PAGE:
It is as you have said a crisis caused by government intervention to make loans available to people that shouldn’t have them. As with all government intervention it has had unintended and very bad consequences. If markets were free this would never have happened as banks would have known they stood to loose their money if the loans weren’t repaid and wouldn’t lend to bad risks.
    If governments just did the jobs they were supposed to- basic services, law and order, particularly enforcing legal contracts, and defence there would be less boom and bust, more freedom and more prosperity.
    A small state sector means a healthier economy and culture.

    • Posted September 2, 2011 at 9:44 am | Permalink

      “If governments just did the jobs they were supposed to- basic services, law and order, particularly enforcing legal contracts, and defence there would be less boom and bust, more freedom and more prosperity.”

      Indeed – but they blatantly fail to provide these basic services and yet want to stick their noses into almost everything else – to make a mess of it too or just to tax & licence it.

      Even to the point of deciding what light bulbs you may have in your outside loo. “Health and Safety” or “Preventing Global Warming” are the perfect excuses for nearly any interference they wish to make.

  8. Posted September 2, 2011 at 8:57 am | Permalink

    Governments are sounding more and more like the dodgy traders they critisised in years past, in their desperation to get their hands on more money, any money, any cost.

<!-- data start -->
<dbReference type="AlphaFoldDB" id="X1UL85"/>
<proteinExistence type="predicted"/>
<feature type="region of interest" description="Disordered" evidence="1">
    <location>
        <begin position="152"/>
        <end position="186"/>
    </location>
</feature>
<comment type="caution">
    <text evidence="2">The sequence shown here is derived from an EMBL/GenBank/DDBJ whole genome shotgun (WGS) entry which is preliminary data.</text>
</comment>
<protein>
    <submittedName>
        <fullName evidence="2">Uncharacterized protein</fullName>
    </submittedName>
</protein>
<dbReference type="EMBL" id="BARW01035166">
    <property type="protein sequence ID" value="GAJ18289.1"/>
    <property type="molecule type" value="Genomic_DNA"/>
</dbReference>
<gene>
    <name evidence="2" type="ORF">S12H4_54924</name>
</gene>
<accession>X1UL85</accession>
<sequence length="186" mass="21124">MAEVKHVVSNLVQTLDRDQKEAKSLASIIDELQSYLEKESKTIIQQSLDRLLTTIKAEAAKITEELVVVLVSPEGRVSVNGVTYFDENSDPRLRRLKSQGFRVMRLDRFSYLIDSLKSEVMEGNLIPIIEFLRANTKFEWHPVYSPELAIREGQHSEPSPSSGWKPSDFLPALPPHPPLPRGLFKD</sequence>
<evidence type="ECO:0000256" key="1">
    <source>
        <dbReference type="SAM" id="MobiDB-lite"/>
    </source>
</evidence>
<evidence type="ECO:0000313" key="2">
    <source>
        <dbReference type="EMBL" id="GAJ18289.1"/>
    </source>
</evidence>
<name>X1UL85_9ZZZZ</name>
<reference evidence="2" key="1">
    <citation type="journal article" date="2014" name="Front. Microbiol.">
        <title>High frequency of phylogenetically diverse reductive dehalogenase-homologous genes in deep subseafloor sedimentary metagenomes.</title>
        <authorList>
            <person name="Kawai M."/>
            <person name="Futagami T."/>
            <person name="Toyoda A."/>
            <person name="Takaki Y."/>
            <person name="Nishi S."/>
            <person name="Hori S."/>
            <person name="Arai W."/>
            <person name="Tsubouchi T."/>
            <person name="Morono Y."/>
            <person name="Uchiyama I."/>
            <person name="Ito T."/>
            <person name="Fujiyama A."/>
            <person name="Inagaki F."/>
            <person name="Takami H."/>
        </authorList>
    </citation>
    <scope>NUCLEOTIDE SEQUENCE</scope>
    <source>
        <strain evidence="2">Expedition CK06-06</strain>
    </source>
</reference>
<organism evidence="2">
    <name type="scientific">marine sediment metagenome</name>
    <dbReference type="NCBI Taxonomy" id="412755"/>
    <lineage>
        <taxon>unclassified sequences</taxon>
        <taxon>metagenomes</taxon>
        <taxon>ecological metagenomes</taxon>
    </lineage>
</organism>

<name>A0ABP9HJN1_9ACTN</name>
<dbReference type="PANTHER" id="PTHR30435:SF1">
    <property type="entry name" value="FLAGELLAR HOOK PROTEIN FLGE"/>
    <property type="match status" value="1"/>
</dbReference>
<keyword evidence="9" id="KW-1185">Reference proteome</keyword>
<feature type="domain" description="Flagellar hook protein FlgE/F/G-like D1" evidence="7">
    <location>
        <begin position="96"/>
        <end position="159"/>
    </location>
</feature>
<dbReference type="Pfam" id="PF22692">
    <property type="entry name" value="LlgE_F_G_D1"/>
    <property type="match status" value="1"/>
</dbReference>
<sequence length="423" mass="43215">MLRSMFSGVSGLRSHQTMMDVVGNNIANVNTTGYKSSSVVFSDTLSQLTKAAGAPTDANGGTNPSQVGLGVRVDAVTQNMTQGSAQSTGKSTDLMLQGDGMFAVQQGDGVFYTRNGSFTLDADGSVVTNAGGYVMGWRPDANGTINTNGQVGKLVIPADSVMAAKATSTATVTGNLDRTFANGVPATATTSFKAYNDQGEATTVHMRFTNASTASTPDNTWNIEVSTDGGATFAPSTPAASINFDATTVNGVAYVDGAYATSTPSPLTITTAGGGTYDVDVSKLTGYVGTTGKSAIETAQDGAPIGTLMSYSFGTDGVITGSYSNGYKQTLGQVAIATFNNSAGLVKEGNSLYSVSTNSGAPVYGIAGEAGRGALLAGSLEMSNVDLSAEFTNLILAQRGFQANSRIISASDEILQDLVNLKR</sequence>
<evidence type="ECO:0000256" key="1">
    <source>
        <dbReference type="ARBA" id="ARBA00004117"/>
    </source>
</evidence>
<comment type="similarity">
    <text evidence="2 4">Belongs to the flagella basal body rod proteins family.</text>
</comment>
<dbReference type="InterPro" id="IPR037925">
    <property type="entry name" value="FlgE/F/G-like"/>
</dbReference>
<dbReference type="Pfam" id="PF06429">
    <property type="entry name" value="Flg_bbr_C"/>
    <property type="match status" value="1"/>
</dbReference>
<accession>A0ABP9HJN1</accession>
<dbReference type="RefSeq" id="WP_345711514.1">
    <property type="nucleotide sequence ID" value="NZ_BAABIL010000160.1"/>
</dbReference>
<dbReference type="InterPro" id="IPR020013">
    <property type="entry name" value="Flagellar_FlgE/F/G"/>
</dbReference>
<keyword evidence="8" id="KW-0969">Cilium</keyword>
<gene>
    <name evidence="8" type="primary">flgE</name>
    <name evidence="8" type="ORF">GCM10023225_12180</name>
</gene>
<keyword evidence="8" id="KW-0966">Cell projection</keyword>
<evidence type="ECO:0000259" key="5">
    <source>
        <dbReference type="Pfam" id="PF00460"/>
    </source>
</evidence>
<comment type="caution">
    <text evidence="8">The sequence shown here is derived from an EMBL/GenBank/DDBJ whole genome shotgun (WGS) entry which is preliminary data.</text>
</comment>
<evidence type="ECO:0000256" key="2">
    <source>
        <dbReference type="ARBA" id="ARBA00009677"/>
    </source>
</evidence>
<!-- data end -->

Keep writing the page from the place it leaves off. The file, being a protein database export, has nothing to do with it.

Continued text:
I see from press reports that the Bundesbank are now having a go at the EU illegal bailouts.

    Bailouts have “Gutted” EU’s Treaty Law, say’s Bundesbank. (Telegraph Philip Adrick)

    UK in the meantime continiues to spend more and more, with our debt rising year on year.
    Makes you wonder where it will all end.

    On a positive note, I see Michael Gove has at last realised that some kids come so ill prepared for school, that he intends to do something about it.

    It would appear he has also learned that some people do not want to learn, and are deliberately disruptive, and some with parents help, choose not to turn up to school at all.
    It would also seem that these very same kids are more likely to join gangs and get into trouble, than those who are interested in learning.
    Well knock me down with a feather !.

    The above has been so obviouse to many of us for years, that we have almost given up talking about it, so Iwish him well, and trust that his actions, whatever they will be, make some difference.

    • Posted September 2, 2011 at 11:27 am | Permalink

      “Governments are sounding more and more like the dodgy traders they critisised in years past, in their desperation to get their hands on more money, any money, any cost.” Agreed

      This might not seem relevant but the news that Goldmans is cutting base salaries – after rasing them recently to acconut for lower bonuses – and now will pay lower bonuses is relevant.